d3.scale.category10()(1); // this is the way.


Compared to protovis, d3.color is simpler. The main reason is that protovis handled color and transparency together with the pv.Color object, whereas in SVG, those two are distinct attributes: you handle the background color of a filled object with fill, its transparency with opacity, the color of the outline with stroke and the transparency of that color with stroke-opacity.

d3 has two color objects: d3_Rgb and d3_Hsl, which describe colors in the two of the most popular color spaces: red/green/blue, and hue/saturation/light.

With d3.color, you can make operations on such objects, like converting colors between various formats, or make colors lighter or darker.

d3.rgb(color), and d3.hsl(color) create such objects.
In this context, color can be (straight from the manual):

  • rgb decimal – “rgb(255,255,255)”
  • hsl decimal – “hsl(120,50%,20%)”
  • rgb hexadecimal – “#ffeeaa”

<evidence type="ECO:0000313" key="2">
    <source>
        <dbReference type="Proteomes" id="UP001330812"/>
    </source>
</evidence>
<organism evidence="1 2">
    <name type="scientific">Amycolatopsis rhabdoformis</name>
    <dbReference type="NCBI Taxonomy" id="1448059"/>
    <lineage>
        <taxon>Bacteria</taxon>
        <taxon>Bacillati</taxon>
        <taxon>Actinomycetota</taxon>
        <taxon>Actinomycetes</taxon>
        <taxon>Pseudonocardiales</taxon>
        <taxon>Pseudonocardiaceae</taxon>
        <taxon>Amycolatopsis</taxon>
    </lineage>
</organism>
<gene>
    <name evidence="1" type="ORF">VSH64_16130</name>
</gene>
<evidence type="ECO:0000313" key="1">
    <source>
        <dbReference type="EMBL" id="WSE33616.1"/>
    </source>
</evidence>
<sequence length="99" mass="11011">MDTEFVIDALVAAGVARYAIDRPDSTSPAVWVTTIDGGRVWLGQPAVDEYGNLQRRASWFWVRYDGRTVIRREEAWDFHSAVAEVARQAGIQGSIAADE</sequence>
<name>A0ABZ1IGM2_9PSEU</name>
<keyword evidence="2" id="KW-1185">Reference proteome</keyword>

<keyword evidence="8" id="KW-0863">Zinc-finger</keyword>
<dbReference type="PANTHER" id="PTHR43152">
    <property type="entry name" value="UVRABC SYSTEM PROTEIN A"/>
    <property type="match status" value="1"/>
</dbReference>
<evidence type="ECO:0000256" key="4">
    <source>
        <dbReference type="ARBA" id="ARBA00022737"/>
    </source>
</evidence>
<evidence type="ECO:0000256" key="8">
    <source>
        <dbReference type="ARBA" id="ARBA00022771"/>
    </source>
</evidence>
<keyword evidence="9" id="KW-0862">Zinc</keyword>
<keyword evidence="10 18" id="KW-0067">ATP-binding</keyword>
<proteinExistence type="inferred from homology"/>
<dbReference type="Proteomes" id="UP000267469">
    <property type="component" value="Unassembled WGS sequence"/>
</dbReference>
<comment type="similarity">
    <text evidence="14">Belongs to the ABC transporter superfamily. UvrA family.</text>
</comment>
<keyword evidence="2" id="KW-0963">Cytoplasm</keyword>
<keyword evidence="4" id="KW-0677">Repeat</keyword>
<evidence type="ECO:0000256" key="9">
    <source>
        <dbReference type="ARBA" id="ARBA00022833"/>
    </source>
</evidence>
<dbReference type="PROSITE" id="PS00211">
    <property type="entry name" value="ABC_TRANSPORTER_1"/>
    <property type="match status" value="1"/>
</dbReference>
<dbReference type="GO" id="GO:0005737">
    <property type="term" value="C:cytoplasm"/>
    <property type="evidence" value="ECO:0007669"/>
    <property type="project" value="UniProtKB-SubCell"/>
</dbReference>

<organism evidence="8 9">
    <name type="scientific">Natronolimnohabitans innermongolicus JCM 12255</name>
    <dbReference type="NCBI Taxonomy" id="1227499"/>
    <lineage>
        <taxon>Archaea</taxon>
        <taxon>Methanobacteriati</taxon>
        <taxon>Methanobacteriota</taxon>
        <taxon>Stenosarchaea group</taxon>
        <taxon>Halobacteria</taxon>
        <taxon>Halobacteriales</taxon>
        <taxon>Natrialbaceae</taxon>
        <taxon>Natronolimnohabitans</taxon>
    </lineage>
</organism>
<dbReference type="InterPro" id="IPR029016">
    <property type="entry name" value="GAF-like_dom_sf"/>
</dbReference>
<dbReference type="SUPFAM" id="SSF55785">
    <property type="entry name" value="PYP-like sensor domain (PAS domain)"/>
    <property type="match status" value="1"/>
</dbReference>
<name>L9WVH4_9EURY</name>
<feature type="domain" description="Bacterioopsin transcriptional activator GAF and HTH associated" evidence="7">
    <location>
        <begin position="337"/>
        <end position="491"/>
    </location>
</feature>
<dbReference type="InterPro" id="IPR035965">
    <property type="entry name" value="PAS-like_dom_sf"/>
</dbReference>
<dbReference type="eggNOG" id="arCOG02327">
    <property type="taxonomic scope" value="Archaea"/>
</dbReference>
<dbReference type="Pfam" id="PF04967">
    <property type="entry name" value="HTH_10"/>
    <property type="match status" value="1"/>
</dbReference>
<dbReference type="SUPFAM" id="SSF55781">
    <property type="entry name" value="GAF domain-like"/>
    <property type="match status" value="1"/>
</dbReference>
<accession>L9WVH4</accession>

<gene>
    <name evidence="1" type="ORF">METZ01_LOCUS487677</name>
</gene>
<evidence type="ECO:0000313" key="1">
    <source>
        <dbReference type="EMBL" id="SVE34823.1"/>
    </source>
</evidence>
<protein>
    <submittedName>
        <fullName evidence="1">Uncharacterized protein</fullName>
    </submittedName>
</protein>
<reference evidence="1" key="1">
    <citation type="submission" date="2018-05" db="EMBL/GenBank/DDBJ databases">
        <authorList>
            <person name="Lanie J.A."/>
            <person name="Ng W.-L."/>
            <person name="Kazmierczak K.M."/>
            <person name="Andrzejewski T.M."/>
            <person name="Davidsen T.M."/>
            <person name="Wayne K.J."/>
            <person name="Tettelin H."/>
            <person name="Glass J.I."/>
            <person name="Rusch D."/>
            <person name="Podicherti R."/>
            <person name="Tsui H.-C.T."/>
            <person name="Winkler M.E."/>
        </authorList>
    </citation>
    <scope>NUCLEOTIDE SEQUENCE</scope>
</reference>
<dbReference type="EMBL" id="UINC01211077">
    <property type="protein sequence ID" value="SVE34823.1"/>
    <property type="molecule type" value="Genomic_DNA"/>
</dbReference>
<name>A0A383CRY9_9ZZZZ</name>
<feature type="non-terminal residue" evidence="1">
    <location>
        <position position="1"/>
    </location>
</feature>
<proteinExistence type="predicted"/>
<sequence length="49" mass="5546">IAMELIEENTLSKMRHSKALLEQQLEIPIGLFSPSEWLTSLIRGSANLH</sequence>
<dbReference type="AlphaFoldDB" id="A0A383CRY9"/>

• rgb shorthand hexadecimal – “#fea”
  • named – “red”, “white”, “blue”

Once you have that object, you can make it brighter or darker with the appropriate method.
You can use .toString() to get it back in rgb hexadecimal format (or hsl decimal), and .rgb() or .hsl() to convert it to the object in the other color space.

var c=d3.rgb("violet") // d3_Rgb object
c.toString(); // "#ee82ee"
c.darker().toString(); // "#a65ba6"
c.darker(2).toString(); // "#743f74" - even darker
c.brighter().toString();// "ffb9ff"
c.brighter(0.1).toString(); // "#f686f6" - only slightly brighter
c.hsl(); // d3_Hsl object
c.hsl().toString() // "hsl(300, 76, 72)"